Business Technology

Friday 9 December 2016

Apple investigates iPhone 6s battery bug

Rhiannon Williams

Published 19/01/2016 | 07:54

The bug displays inaccurate battery percentage on phones, possibly due to time zone changes.

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The iPhone 6s and iPhone 6s Plus may be affected by a bug which displays an incorrect battery percentage.

Some users have reported their phones as stuck on displaying a certain percentage, which may lead them to believe it's more charged than it actually is.

Many users have vented their frustration on Apple Support Community forums, with one user JonBonn claiming their iPhone may report an 87pc charge all day, and still display the same amount despite being plugged in charging for an hour.

"The only fix I've found is to power the phone off and then turn it back on. Then the percentage will update correctly, and will usually continue to update properly for awhile. But eventually it gets stuck again," they wrote. "In the three days since it was delivered on Friday, I've had to reboot my iPhone 6s Plus at least four times to fix this issue."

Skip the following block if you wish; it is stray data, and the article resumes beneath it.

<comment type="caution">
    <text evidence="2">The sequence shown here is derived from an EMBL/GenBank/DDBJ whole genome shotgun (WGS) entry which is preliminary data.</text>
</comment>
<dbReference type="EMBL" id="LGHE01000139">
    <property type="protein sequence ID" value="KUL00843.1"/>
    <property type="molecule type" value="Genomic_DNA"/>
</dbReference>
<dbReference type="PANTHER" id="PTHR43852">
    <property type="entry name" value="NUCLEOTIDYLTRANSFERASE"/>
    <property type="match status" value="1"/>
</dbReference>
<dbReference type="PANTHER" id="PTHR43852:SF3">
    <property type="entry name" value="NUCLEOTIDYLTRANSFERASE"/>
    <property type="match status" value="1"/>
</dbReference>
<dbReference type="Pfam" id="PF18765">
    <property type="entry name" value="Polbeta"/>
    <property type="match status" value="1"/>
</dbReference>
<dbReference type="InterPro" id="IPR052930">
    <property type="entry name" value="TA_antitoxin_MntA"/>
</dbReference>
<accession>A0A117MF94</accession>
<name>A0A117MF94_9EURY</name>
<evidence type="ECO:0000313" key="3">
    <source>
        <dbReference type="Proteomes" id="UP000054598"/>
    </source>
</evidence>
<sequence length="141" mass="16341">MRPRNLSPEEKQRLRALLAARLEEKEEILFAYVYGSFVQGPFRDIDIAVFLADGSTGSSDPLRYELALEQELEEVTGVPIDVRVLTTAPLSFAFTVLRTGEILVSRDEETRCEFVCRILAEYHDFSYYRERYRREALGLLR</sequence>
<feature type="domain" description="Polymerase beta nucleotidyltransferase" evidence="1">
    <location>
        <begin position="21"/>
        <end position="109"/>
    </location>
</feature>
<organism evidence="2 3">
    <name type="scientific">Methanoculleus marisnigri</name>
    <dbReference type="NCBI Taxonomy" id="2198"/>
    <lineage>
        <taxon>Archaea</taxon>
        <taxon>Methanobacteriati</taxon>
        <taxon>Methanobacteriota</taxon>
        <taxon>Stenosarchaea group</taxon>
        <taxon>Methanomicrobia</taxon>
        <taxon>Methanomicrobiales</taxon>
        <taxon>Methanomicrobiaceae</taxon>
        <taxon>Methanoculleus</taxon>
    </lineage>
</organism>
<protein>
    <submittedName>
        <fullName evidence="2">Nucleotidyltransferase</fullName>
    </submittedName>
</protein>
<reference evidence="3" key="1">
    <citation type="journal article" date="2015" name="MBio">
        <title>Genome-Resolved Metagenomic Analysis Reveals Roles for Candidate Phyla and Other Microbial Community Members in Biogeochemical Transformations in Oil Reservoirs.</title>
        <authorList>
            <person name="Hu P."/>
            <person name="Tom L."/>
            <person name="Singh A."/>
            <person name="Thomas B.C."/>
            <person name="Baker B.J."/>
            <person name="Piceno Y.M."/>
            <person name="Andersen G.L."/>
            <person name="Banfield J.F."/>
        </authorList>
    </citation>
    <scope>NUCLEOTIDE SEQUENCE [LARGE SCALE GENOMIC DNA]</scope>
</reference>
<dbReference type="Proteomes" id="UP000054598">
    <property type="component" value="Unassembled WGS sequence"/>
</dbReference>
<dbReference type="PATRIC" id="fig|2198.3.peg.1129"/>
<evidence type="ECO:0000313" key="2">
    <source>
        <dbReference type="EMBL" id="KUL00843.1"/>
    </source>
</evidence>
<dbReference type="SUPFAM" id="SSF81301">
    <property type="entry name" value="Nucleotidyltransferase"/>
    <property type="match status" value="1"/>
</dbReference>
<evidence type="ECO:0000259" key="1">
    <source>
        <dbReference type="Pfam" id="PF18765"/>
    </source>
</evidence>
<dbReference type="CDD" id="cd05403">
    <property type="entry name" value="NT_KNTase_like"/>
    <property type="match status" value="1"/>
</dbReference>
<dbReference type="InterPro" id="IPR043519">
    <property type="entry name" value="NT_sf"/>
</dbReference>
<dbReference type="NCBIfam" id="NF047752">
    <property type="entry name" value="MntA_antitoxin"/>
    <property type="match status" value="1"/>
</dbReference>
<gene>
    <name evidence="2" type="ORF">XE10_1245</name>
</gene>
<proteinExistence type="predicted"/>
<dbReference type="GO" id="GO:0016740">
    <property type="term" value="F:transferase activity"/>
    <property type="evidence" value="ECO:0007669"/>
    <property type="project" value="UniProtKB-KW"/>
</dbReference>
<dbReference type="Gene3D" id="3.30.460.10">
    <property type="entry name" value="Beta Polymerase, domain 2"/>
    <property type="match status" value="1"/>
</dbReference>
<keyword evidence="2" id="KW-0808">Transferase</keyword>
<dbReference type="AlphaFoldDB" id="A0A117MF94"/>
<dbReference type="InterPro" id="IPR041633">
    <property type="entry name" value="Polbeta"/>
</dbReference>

The bug may occur when you manually change your iPhone's time zone, or as the time zone changes automatically as you travel between countries. This can lead to the battery percentage not updating, meaning it's likely to display a higher level of charge than in actuality.

Apple recommends users restart their phone and go to Settings > General > Date & Time to check the handset's clock is setting itself automatically. The company said it was aware of the issue, and was investigating the cause and a solution.

The iPhone 6s and 6s Plus use built-in rechargeable lithium-ion batteries and one of two chips created by Samsung and TSMC.

Shortly after the phones' release in September last year, it was reported the battery life of a model varied depending on which of the two processors was used in production.

Apple denied the claims, saying the tests put the models under an unlikely amount of strain, and that battery percentage between the two types of phone should only differ by up to 3 per cent.

Telegraph.co.uk

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